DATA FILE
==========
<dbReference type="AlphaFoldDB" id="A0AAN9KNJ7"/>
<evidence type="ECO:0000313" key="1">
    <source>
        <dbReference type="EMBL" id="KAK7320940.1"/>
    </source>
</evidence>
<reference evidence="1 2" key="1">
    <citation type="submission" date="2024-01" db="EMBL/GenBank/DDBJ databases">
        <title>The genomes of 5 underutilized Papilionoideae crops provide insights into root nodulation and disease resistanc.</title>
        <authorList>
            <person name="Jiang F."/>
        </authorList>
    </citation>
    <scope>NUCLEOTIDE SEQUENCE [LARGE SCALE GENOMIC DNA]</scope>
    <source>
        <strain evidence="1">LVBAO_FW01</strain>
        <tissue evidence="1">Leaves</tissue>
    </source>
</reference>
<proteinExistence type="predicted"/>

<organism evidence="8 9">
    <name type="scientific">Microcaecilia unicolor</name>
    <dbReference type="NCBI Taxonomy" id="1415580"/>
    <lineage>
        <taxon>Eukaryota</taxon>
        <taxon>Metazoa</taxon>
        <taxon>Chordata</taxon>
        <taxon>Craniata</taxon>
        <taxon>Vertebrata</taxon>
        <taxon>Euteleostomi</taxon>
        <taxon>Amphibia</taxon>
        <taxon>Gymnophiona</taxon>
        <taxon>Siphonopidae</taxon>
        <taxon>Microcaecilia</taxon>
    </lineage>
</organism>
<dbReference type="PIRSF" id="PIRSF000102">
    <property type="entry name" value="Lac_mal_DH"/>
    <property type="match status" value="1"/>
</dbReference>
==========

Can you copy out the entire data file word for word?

<dbReference type="AlphaFoldDB" id="A0AAN9KNJ7"/>
<evidence type="ECO:0000313" key="1">
    <source>
        <dbReference type="EMBL" id="KAK7320940.1"/>
    </source>
</evidence>
<reference evidence="1 2" key="1">
    <citation type="submission" date="2024-01" db="EMBL/GenBank/DDBJ databases">
        <title>The genomes of 5 underutilized Papilionoideae crops provide insights into root nodulation and disease resistanc.</title>
        <authorList>
            <person name="Jiang F."/>
        </authorList>
    </citation>
    <scope>NUCLEOTIDE SEQUENCE [LARGE SCALE GENOMIC DNA]</scope>
    <source>
        <strain evidence="1">LVBAO_FW01</strain>
        <tissue evidence="1">Leaves</tissue>
    </source>
</reference>
<proteinExistence type="predicted"/>

<organism evidence="8 9">
    <name type="scientific">Microcaecilia unicolor</name>
    <dbReference type="NCBI Taxonomy" id="1415580"/>
    <lineage>
        <taxon>Eukaryota</taxon>
        <taxon>Metazoa</taxon>
        <taxon>Chordata</taxon>
        <taxon>Craniata</taxon>
        <taxon>Vertebrata</taxon>
        <taxon>Euteleostomi</taxon>
        <taxon>Amphibia</taxon>
        <taxon>Gymnophiona</taxon>
        <taxon>Siphonopidae</taxon>
        <taxon>Microcaecilia</taxon>
    </lineage>
</organism>
<dbReference type="PIRSF" id="PIRSF000102">
    <property type="entry name" value="Lac_mal_DH"/>
    <property type="match status" value="1"/>
</dbReference>